TTLB New York Photo Essay:
Reclaiming an Old Friend

I returned recently from New York; my first visit since last summer.
Much earlier; a few years ago, I made the city my home. I was a reluctant New Yorker: a New Jersey native drawn into the city by the sheer desperation of a 80-hour-a-week job combined with a 90-minute commute. Find a local apartment; devote a year to complete the project at hand, I thought, and I’d be free of the city.
Five years later, I finally left. The project went for two years, not one — and more astonishingly, I found myself seduced by the city. I stayed long after the job was over, and fell into the rhythms of Manhattan.
Eventually, though, I left, and headed West. In my time there, New York’s charms led to a dizzying, but necessarily temporary, flirtation. The city was, for me, like the romance you had in youth with someone you knew, in the end, was not right; but when it was over, you left with more than passing regret — for the ending, not for the time spent.
And so last September, whether deservedly or not, I felt that it was my city that was attacked; that it was not simply my fellow countrymen who were murdered, but my old neighbors.
I wanted, in this past visit, to reclaim my memories of New York. For a year, I — like many, I suspect — have found myself thinking of New York not in its glory, but in its sorrow. Not as a place where I spent five eventful years; but as a city-sized crime scene.
I was successful in this, I think. It was, frankly, a fairly dismal visit. But not for reasons of mourning, or fear, but for the more banal reason that New York in August, quite simply, sucks. The heat is oppressive, the humidity awful, and everything, everywhere, feels sticky and heavy. And it smells.
But that was OK. The New York of my memories was never perfect; on the contrary, it was maddening; a crazy-making place that demands a hate-love relationship even from its most ardent admirers. Other cities may strive to eliminate the negative; to create urban bliss — not New York. The negative is inherent, and inescapable, and everywhere. You can never truly love New York unless you also hate it.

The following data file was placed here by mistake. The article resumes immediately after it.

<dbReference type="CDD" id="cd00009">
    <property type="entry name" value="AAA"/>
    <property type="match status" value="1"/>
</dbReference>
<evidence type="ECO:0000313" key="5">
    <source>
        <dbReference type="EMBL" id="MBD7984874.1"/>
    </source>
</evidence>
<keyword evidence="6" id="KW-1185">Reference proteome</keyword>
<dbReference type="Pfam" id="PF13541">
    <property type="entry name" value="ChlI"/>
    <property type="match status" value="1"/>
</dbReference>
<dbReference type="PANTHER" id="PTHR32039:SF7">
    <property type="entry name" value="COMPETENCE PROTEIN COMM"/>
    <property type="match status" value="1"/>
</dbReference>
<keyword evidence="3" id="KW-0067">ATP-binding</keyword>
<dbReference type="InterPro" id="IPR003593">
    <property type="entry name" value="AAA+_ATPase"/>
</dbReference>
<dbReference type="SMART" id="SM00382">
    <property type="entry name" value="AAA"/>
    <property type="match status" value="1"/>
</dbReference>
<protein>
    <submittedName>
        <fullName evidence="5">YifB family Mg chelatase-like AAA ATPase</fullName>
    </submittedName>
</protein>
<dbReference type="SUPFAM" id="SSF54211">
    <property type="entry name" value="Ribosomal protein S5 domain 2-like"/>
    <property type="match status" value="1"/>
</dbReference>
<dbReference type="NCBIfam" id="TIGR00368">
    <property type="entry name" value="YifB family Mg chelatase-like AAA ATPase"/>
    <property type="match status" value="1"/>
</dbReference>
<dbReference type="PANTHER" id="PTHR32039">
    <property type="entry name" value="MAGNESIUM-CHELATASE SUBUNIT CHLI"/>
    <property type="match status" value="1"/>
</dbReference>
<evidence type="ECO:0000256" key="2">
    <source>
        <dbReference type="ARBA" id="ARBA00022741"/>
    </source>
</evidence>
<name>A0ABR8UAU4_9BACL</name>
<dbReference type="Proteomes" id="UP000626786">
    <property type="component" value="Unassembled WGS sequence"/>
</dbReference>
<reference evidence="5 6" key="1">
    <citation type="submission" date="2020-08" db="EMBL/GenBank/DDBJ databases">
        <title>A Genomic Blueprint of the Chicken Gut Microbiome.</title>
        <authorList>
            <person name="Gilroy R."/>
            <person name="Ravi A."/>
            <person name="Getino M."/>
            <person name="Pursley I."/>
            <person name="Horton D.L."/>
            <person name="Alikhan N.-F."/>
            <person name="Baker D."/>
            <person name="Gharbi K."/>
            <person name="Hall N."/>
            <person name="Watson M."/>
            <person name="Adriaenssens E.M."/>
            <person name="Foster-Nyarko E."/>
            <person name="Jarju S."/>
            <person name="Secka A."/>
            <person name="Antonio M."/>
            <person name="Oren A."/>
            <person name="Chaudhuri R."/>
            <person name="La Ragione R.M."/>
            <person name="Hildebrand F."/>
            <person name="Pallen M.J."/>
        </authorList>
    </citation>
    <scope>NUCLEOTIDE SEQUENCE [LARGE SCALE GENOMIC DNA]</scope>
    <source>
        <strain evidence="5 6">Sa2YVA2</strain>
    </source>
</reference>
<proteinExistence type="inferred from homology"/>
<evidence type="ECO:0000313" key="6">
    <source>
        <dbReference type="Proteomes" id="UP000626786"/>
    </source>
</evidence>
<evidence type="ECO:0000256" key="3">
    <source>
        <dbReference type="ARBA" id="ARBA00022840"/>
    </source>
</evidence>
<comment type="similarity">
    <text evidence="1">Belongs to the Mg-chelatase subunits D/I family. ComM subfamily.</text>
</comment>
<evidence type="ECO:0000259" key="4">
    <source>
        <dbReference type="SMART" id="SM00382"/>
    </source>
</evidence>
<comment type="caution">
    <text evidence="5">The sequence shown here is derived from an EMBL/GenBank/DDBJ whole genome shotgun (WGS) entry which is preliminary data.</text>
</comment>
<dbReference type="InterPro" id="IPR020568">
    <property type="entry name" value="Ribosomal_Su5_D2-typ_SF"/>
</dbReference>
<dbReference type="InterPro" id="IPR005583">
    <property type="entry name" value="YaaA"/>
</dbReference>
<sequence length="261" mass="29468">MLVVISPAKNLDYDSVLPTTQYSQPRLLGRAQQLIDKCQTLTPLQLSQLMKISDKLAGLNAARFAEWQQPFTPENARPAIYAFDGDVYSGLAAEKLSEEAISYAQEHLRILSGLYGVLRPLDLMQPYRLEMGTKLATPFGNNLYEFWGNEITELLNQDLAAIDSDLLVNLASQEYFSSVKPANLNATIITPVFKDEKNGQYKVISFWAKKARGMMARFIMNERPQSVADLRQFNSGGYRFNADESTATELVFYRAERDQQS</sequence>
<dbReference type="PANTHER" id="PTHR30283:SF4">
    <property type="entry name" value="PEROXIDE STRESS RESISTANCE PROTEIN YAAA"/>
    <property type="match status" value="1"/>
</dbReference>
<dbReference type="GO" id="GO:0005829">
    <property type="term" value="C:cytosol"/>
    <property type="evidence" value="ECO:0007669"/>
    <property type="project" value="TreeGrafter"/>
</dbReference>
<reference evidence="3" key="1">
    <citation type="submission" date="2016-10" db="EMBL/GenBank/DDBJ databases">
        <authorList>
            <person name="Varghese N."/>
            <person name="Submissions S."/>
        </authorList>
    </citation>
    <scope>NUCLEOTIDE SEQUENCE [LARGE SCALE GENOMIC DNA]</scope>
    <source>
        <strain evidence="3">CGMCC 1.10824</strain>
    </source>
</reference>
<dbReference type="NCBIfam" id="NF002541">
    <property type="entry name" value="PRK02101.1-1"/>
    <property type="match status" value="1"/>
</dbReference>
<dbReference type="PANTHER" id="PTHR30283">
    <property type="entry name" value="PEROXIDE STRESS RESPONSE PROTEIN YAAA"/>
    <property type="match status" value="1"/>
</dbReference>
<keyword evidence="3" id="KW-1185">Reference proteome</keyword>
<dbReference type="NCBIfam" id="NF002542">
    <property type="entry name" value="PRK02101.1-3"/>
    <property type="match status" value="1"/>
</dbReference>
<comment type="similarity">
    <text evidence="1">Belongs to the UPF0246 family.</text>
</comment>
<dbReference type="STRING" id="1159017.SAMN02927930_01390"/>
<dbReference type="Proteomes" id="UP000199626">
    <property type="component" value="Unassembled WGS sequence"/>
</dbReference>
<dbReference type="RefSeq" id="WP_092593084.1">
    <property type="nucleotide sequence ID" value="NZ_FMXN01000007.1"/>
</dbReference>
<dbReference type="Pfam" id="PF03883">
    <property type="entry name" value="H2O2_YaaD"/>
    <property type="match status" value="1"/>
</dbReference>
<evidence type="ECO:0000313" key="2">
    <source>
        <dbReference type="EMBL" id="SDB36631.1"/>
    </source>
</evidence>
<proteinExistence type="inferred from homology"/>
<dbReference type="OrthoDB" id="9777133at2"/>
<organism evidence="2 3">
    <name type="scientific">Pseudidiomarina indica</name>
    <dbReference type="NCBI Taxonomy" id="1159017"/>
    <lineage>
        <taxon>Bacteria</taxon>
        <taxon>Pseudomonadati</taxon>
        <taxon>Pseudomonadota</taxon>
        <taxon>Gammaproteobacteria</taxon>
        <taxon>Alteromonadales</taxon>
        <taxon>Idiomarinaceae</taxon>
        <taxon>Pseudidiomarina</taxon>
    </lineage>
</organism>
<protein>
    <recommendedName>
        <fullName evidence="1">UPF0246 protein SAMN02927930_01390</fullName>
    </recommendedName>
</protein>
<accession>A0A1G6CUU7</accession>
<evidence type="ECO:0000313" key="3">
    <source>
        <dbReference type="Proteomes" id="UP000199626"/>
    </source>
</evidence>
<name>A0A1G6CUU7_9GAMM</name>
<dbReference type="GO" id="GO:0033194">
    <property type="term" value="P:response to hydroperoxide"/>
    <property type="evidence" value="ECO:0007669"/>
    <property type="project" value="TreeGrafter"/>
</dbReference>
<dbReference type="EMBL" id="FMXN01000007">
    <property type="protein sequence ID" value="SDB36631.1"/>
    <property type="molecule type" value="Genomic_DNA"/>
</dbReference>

I took a few photos during my visit; random scenes that, to me, reminded me of the real New York. I present them here for you to share as well.
You won’t find any photos of the Trade Center site here. And in fact, I offer these as an alternative to the horrific images that we have had burned into our minds in this past year. The next time you think of New York and see the wreckage; the next time you see an image of the towers burning — come here. Take a look at the real New York; the New York that is still standing; still open for business, and still pissing people off every day.
Others, obviously, are way ahead of me in this process (most notably those that actually live in New York, of course). And I certainly don’t desire or intend to claim any special revelation or vision here. But this was my journey; and if it offers anything to you as well, then so be it.
I didn’t get nearly as much time as I had hoped to spend picture-taking; so there’s really only a few modest shots here. But hope you enjoy them nonetheless; they’re
PS – I would love to see other, similar images that anyone else has captured of New York in the past year. If you have some and can post them yourself, let me know and I’ll link. (And I suppose if anyone wants, I’d be happy to add other folks’ photos, properly attributed, to the collection here — go ahead and email me if you like).